Arriving aircraft operate under two rules. Visual or instrument flight rules accommodate the pilots rating or weather conditions. Airplanes arriving at our airport can approach from 4 different directions. These rules regulate positions relative to the runway. For example, a long straight-in approach path, known as a final approach is based on Instrument Flight Rules, while approaching the runway from the left and making a series of left turns to align with the runway are under Visual Flight Rules.
A pilot can freely select his or her route and altitude with no restrictions other than those flight rules establishing minimum altitudes for flights over populated residential areas and required separation distances from clouds, terrain, and other aircraft.
Weather plays a major role in aircraft operations, as aircraft land and takeoff into the wind. Depending on wind direction and velocity, alternate flight paths may be utilized. Staff frequently receive questions from residents who notice noise over their neighborhood on specific dates or times, this is because weather pattern changes.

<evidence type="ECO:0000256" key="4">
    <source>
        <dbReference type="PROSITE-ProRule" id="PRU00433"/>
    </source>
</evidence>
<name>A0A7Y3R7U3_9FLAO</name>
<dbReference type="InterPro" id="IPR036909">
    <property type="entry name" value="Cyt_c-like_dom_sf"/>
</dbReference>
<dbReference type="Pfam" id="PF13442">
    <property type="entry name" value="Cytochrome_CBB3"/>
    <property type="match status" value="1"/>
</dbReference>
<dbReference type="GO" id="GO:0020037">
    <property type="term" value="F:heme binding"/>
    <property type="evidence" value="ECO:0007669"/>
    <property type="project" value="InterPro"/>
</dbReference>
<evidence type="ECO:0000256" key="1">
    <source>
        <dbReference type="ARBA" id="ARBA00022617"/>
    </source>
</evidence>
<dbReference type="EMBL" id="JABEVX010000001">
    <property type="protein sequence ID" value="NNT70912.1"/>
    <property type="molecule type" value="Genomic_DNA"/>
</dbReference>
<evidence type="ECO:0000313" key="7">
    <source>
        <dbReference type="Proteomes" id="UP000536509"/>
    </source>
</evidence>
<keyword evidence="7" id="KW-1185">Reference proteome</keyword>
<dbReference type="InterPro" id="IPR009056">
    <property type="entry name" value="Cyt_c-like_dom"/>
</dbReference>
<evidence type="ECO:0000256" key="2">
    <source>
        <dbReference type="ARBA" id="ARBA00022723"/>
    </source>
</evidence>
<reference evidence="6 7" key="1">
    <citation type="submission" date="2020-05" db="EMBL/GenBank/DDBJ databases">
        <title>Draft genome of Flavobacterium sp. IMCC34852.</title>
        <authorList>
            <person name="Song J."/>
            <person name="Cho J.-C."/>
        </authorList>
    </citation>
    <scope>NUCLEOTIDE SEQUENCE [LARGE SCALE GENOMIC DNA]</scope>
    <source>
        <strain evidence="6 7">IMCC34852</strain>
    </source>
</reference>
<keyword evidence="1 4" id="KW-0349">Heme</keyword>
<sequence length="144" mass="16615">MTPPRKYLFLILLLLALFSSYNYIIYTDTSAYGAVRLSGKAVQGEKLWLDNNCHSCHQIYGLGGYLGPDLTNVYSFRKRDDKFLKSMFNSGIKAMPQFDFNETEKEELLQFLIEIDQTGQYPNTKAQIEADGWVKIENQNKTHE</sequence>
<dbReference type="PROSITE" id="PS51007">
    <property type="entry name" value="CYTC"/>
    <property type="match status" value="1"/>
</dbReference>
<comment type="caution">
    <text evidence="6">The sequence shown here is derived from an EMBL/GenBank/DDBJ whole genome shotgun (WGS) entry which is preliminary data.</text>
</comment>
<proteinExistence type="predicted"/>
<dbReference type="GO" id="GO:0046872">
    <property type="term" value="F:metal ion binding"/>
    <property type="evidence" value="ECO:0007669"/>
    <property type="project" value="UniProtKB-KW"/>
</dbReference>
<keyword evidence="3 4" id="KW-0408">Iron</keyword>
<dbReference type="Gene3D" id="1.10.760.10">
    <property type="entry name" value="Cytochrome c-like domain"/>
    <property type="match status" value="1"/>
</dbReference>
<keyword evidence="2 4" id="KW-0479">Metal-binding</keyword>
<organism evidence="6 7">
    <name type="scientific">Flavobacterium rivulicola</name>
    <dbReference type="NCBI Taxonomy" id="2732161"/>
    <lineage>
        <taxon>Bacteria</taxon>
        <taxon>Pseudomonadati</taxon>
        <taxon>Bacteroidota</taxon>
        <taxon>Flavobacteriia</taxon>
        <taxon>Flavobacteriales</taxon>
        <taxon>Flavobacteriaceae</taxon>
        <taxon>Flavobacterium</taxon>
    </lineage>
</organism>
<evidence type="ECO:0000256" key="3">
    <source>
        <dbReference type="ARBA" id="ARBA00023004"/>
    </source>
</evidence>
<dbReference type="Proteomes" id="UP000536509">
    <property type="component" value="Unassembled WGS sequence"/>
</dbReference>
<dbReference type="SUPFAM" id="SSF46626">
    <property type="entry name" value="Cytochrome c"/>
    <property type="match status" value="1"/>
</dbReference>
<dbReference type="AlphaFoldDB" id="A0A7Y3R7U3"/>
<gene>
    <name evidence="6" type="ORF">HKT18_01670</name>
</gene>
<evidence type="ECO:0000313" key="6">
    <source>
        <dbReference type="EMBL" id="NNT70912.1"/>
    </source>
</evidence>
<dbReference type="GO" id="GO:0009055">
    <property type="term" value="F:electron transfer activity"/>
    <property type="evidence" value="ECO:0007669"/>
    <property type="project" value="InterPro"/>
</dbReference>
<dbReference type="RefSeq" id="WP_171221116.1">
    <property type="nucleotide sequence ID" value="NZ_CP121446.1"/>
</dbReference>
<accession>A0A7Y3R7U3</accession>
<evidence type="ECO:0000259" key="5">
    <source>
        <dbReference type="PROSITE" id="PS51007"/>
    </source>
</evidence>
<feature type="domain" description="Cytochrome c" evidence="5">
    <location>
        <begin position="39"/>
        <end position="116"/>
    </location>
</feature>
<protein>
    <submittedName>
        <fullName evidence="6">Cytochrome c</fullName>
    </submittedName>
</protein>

Cloud coverage also impacts noise perception. On cloudy days, noise can seem louder as it is generated from the aircraft and rebounds to the surface of the earth from the bottom of the clouds. In warm weather, aircraft climb more slowly, making operations louder on the ground. On days with high wind speed, aircraft noise can be carried to farther distances at ground level.
The Federal Aviation Regulation states that, except when necessary for departure or landing, the minimum altitude over any congested area of a city, town, or settlement an altitude of 1,000 feet above the highest obstacle and of 500 feet above the surface over open water or sparsely populated areas.
Local and state authorities do not have jurisdiction over airspace regulations and, therefore, cannot mandate that aircraft and/or helicopters fly at higher altitudes.
Aircraft operating under visual flight rules outside or beneath the FAA controlled airspace are not required to use Air Traffic Control's services and can fly unrestricted. A pilot can freely select his or her route and altitude with no restrictions other than those flight rules establishing minimum altitudes for flights over populated residential areas and required separation distances from clouds, terrain, and other aircraft.
The FAA prevents airports from setting specific hours for flight operations.